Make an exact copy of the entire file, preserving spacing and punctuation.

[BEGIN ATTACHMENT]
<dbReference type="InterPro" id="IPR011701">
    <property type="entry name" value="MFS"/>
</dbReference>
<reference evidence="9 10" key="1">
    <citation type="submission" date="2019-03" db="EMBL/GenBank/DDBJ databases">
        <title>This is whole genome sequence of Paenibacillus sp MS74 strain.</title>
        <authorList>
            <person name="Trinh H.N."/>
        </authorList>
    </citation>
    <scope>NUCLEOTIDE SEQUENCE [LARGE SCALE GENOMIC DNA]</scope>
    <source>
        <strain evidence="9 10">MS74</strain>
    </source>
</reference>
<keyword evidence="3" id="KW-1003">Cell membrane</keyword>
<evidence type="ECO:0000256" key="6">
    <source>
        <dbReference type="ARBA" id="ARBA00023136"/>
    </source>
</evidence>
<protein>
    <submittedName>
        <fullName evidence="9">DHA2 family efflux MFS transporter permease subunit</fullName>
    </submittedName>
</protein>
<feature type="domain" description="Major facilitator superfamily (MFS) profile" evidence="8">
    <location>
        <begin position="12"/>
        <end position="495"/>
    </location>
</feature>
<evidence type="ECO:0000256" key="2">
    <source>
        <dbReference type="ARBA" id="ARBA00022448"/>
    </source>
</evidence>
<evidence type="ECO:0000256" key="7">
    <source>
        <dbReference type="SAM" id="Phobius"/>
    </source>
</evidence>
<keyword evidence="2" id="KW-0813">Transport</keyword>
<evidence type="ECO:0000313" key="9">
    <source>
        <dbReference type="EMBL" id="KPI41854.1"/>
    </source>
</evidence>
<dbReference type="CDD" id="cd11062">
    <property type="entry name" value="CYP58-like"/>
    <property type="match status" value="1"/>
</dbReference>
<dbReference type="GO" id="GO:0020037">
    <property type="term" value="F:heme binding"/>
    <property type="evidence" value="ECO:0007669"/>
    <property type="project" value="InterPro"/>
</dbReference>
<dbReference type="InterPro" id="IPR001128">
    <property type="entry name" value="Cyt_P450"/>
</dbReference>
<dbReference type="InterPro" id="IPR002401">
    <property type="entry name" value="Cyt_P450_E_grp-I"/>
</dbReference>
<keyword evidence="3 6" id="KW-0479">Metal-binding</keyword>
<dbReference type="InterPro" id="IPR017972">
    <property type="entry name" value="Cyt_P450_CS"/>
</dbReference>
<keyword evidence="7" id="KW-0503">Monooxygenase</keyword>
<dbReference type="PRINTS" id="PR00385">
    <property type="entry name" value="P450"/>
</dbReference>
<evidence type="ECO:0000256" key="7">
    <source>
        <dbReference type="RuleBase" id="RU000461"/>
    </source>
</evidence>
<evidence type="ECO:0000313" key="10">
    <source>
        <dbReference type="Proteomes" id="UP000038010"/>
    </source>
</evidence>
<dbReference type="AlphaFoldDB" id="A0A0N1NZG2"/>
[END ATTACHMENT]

<dbReference type="InterPro" id="IPR011701">
    <property type="entry name" value="MFS"/>
</dbReference>
<reference evidence="9 10" key="1">
    <citation type="submission" date="2019-03" db="EMBL/GenBank/DDBJ databases">
        <title>This is whole genome sequence of Paenibacillus sp MS74 strain.</title>
        <authorList>
            <person name="Trinh H.N."/>
        </authorList>
    </citation>
    <scope>NUCLEOTIDE SEQUENCE [LARGE SCALE GENOMIC DNA]</scope>
    <source>
        <strain evidence="9 10">MS74</strain>
    </source>
</reference>
<keyword evidence="3" id="KW-1003">Cell membrane</keyword>
<evidence type="ECO:0000256" key="6">
    <source>
        <dbReference type="ARBA" id="ARBA00023136"/>
    </source>
</evidence>
<protein>
    <submittedName>
        <fullName evidence="9">DHA2 family efflux MFS transporter permease subunit</fullName>
    </submittedName>
</protein>
<feature type="domain" description="Major facilitator superfamily (MFS) profile" evidence="8">
    <location>
        <begin position="12"/>
        <end position="495"/>
    </location>
</feature>
<evidence type="ECO:0000256" key="2">
    <source>
        <dbReference type="ARBA" id="ARBA00022448"/>
    </source>
</evidence>
<evidence type="ECO:0000256" key="7">
    <source>
        <dbReference type="SAM" id="Phobius"/>
    </source>
</evidence>
<keyword evidence="2" id="KW-0813">Transport</keyword>
<evidence type="ECO:0000313" key="9">
    <source>
        <dbReference type="EMBL" id="KPI41854.1"/>
    </source>
</evidence>
<dbReference type="CDD" id="cd11062">
    <property type="entry name" value="CYP58-like"/>
    <property type="match status" value="1"/>
</dbReference>
<dbReference type="GO" id="GO:0020037">
    <property type="term" value="F:heme binding"/>
    <property type="evidence" value="ECO:0007669"/>
    <property type="project" value="InterPro"/>
</dbReference>
<dbReference type="InterPro" id="IPR001128">
    <property type="entry name" value="Cyt_P450"/>
</dbReference>
<dbReference type="InterPro" id="IPR002401">
    <property type="entry name" value="Cyt_P450_E_grp-I"/>
</dbReference>
<keyword evidence="3 6" id="KW-0479">Metal-binding</keyword>
<dbReference type="InterPro" id="IPR017972">
    <property type="entry name" value="Cyt_P450_CS"/>
</dbReference>
<keyword evidence="7" id="KW-0503">Monooxygenase</keyword>
<dbReference type="PRINTS" id="PR00385">
    <property type="entry name" value="P450"/>
</dbReference>
<evidence type="ECO:0000256" key="7">
    <source>
        <dbReference type="RuleBase" id="RU000461"/>
    </source>
</evidence>
<evidence type="ECO:0000313" key="10">
    <source>
        <dbReference type="Proteomes" id="UP000038010"/>
    </source>
</evidence>
<dbReference type="AlphaFoldDB" id="A0A0N1NZG2"/>